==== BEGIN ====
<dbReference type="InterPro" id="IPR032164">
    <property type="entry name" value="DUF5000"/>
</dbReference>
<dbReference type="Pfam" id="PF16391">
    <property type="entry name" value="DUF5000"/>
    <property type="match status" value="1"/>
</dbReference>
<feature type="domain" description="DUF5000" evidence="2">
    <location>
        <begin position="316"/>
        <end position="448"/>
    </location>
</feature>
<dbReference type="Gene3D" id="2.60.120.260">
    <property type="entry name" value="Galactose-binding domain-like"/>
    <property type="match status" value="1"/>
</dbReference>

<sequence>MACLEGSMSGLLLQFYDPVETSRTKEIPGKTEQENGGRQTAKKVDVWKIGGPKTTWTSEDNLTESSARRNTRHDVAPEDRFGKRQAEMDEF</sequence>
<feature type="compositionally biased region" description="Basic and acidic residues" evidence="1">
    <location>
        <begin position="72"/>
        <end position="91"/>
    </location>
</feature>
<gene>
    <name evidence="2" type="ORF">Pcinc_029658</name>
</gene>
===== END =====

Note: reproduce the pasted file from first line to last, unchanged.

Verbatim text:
<dbReference type="InterPro" id="IPR032164">
    <property type="entry name" value="DUF5000"/>
</dbReference>
<dbReference type="Pfam" id="PF16391">
    <property type="entry name" value="DUF5000"/>
    <property type="match status" value="1"/>
</dbReference>
<feature type="domain" description="DUF5000" evidence="2">
    <location>
        <begin position="316"/>
        <end position="448"/>
    </location>
</feature>
<dbReference type="Gene3D" id="2.60.120.260">
    <property type="entry name" value="Galactose-binding domain-like"/>
    <property type="match status" value="1"/>
</dbReference>

<sequence>MACLEGSMSGLLLQFYDPVETSRTKEIPGKTEQENGGRQTAKKVDVWKIGGPKTTWTSEDNLTESSARRNTRHDVAPEDRFGKRQAEMDEF</sequence>
<feature type="compositionally biased region" description="Basic and acidic residues" evidence="1">
    <location>
        <begin position="72"/>
        <end position="91"/>
    </location>
</feature>
<gene>
    <name evidence="2" type="ORF">Pcinc_029658</name>
</gene>